STEP 2: Score the fat cap. This will allow more penetration for seasoning but also gives the fat a chance to crisp up more.

STEP 3: Season generously. Use your preferred seasoning, whether it is homemade (recipe below) or a premade Korean BBQ Blend. Make sure to rub the seasoning in all of the cracks that were scored into the fat cap.

STEP 4: Dry-brine in the fridge. This is optional, but I highly recommend it. The salt will draw out excess moisture, giving the pork a much more crispy bark during the smoke process. If you have the time, do it. Dry-brine the pork belly on a wire rack with a baking sheet in the fridge, uncovered, overnight.

Seasoning the Pork Belly with Korean Flavors

Korean BBQ is hot on the scene with spicy, funky flavors of chiles and fermented ingredients. Transferring those Korean BBQ spices to pork belly isn’t a stretch, and works incredibly well. Having the right combination creates an incredibly crusty, flavorful bark on the outside.

Korean BBQ Seasoning

  • 2 tablespoon black peppercorns
  • 1 tablespoon fennel seeds
  • 1 teaspoon whole yellow mustard seeds
  • 3 tablespoons gochugaru flakes
  • 3 tablespoons kosher salt
  • 3 tablespoons sesame seeds (optional)
  • 1 tablespoon smoked paprika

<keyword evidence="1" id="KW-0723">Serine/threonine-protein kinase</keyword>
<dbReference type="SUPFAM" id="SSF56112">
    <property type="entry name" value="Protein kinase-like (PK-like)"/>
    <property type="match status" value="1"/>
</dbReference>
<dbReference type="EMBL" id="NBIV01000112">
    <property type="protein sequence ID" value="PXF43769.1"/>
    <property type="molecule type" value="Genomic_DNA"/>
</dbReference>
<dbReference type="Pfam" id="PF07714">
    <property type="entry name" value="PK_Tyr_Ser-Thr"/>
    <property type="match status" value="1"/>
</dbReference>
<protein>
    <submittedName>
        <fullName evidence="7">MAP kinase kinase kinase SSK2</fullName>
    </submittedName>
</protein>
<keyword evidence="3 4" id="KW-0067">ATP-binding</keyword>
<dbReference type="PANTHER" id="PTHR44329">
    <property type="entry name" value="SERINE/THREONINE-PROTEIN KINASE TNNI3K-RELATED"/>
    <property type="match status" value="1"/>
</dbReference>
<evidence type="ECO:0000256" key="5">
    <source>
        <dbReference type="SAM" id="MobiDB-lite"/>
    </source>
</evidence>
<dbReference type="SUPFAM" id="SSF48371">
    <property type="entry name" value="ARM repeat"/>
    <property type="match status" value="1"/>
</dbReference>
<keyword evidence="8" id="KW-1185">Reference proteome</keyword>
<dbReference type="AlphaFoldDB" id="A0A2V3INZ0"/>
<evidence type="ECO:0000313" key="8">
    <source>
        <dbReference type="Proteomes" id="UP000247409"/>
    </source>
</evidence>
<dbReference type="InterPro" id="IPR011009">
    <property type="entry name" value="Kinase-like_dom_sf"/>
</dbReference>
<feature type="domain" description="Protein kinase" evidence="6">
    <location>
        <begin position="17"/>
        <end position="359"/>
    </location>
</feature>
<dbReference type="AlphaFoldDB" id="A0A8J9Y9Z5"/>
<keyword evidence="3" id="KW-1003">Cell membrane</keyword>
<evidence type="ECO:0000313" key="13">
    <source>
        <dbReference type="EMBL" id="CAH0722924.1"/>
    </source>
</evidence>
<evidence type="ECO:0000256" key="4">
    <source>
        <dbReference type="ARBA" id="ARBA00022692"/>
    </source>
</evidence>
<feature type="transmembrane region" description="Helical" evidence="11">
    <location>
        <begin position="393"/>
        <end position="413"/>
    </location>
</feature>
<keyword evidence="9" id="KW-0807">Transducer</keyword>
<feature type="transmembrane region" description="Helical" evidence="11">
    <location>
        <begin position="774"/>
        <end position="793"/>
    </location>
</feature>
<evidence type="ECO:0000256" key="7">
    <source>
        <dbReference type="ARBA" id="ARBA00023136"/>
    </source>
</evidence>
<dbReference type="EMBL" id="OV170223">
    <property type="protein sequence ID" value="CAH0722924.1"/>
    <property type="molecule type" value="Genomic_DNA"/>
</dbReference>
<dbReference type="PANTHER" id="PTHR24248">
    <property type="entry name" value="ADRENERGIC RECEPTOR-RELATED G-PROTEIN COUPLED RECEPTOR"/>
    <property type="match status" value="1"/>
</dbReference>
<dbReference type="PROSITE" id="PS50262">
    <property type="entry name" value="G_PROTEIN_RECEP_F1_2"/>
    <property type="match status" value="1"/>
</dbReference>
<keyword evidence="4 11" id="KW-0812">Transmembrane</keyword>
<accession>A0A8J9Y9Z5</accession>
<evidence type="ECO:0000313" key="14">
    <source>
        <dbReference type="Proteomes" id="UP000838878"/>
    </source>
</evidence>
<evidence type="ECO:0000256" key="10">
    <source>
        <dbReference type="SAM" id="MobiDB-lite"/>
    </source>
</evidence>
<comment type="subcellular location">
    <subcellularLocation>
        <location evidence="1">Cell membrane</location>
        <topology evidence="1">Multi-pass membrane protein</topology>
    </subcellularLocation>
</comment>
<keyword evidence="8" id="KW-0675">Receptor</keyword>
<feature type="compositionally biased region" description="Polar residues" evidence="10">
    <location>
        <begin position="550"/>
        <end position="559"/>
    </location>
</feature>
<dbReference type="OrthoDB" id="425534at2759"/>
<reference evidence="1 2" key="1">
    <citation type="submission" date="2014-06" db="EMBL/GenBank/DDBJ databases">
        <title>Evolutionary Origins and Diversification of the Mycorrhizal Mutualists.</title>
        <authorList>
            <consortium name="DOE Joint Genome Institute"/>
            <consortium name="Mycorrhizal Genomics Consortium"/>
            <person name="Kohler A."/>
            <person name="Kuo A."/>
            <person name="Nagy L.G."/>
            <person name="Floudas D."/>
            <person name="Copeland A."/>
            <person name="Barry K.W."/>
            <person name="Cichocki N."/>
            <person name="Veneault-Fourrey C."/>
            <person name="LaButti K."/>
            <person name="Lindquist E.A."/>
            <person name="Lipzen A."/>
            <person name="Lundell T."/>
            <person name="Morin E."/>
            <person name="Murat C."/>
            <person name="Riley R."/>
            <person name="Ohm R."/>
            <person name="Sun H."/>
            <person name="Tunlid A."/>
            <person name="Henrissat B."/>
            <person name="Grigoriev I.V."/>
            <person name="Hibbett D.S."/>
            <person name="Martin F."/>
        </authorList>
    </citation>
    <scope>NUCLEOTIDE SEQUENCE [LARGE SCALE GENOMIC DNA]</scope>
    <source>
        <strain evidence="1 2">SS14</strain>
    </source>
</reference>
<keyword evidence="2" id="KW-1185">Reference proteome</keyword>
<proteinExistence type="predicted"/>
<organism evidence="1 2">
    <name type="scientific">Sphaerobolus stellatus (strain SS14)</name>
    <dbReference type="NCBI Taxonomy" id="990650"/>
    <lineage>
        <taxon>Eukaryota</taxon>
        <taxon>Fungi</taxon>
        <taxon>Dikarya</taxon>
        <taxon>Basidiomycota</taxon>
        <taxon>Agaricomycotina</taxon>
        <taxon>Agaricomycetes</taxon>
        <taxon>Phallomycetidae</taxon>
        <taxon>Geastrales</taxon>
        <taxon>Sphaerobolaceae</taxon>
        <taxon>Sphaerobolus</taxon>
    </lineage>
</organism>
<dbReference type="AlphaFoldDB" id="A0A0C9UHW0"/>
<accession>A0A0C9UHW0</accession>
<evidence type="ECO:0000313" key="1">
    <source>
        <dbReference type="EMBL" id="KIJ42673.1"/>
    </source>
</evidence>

• 1 tablespoon dark brown sugar
  • 1 teaspoon granulated garlic
  • 1/2 teaspoon ginger powder

The first 3 spices are toasted briefly to bring out the aromatics and oils before being ground. Mixed with the rest, the spices will stay pretty fresh for up to about 6 months. Sesame seeds are optional, and you can mix white with the black variety for color.

Want a different flavor?

Try coating the pork belly with Smoky Southwest Dry Rub for a more traditional barbecue flavor profile with robust chile flavors.

Smoking the Pork Belly for Shredding

YES, the pork belly will actually shred apart if cooked properly. The high-fat content ribboned through the meaty pork will render down, creating soft pockets allowing the meat to shred into long strands. I discovered this when making a smoked pork belly, thinking I was just going to slice it like a brisket. It ended up being a little too tender and started pulling apart.